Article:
Borlaug International Scholars Program

Story by Merritt Melancon, UGA CAES

Norman Borlaug, 1970 Noble Peace Prize laureate and one of the godfathers of the Green Revolution, dedicated his career to help ending food scarcity around the world.

In the fall of 2015, four agricultural scientists from Africa and Asia will take up that mantle and continue his work as part of the Borlaug Higher Education for Agricultural Research and Development (BHEARD) Program.

The program’s goal is to equip scientists and scientific institutions with the tools they need to develop technologies to increase food security in their home countries and around the world.

These new BHEARD fellows will start their doctoral degrees under the guidance of UGA researchers. These BHEARD fellows will conduct the first three years of their degree program at UGA and return to their home countries in the fourth year to conduct in-country research, and to write and defend their dissertations. This model ensures an important link between UGA and the fellows’ home institutions. 

“The University of Georgia College of Agricultural and Environmental Sciences has a long history of working internationally on research and outreach projects aimed at building food security around the world,” said Amrit Bart, director of the Office of Global Programs for CAES. “Being able to host this exceptional cohort of BHEARD fellows is a testament to the college’s reputation as a institution that is able to extend its reach to farmers and scientists working to address global challenges.” 

This year’s BHEARD fellows include:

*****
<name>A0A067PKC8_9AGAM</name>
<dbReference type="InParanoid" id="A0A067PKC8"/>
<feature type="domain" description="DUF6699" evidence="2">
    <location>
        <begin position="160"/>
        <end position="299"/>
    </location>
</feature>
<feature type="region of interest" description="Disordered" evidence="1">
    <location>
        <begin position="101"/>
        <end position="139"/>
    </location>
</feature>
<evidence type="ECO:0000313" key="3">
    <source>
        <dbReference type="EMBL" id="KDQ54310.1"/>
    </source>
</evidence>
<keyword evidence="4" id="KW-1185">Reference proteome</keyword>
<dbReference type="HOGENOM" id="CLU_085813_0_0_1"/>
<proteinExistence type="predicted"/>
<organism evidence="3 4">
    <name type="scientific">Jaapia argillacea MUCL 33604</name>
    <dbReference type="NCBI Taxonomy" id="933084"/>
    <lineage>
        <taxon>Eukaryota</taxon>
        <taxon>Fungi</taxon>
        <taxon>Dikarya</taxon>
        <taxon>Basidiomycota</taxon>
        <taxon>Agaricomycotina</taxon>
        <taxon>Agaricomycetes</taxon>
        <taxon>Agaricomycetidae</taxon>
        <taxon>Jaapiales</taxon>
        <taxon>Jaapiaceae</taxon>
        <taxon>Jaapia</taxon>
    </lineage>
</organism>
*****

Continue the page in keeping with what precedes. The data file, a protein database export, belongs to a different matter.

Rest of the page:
• Yamin Kabir, an associate professor at Khulna University in Khulna, Bangladesh, has a master’s degree in horticulture from Bangabandhu Sheikh Mujibur Rahman Agricultural University in Bangledesh and a master’s degree in molecular biology from Katholieke Universiteit Leuven in Belgium.

Before coming to UGA, Kabir taught agrotechnology at Khulna University. He is pursuing his doctoral degree in horticulture and plans to study better cropping systems for tomatoes in Bangladesh. He is working with Professor Juan Carlos Diaz-Perez in the Department of Horticulture on UGA’s Tifton Campus.

  • Emmanuellah Lekete, a research assistant at the Forestry Research Institute of Ghana in Kumasi, Ghana, holds a bachelor’s degree from the University for Development Studies in Tamale, Ghana, and a master’s degree in crop protection from the Kwame Nkrumah University of Science and Technology in Kumasi, Ghana. At UGA, she is pursuing her doctoral degree in plant pathology and wants to reduce carcinogenic aflatoxin contamination in peanuts, which reduces the marketability of farmers’ peanut crops and  threatens the safety of the food supply. She is working with Feed the Future Peanut Mycotoxin and Innovation Laboratory lead scientist Renee Arias at the U.S. Department of Agriculture National Peanut Research Laboratory (USDA NPL) in Dawson, Ga.
  • Marina Aferiba Tandoh, an assistant lecturer in human nutrition and dietetics at Kwame Nkrumah University of Science and Technology in Kumasi, Ghana, also holds a bachelor’s degree in biochemistry from Kwame Nkrumah University of Science and Technology and a master’s degree in dietetics from the University of Ghana in Accra, Ghana. 

She is pursuing her doctoral degree in foods and nutrition to study the nutritional needs of pregnant mothers and children living with HIV and AIDS and the development and efficacy of functional foods, those fortified with nutrients and micronutrients that are often missing from the diets of food insecure individuals. She is working with Associate Professor Alex Anderson in the Department of Foods and Nutrition in the UGA College of Family and Consumer Sciences.

  • Walter Ondicho Moturi, a project administrator at Egerton University in Njoro, Kenya, holds a bachelor’s degree in agricultural education and extension from Egerton University and a master’s degree in agricultural and applied economics from the National Institute of Agricultural Extension Management in India.

Moturi is pursuing his doctoral degree in agricultural economics with goals of working with Kenyan farmers to strengthen the business models of their farms and helping subsistence farmers to become more food secure. He is working with Professor Wojciech J. Florkowski in the Department of Agricultural and Applied Economics at UGA’s Griffin Campus.

For more information about the international programs offered by CAES, visit global.uga.edu.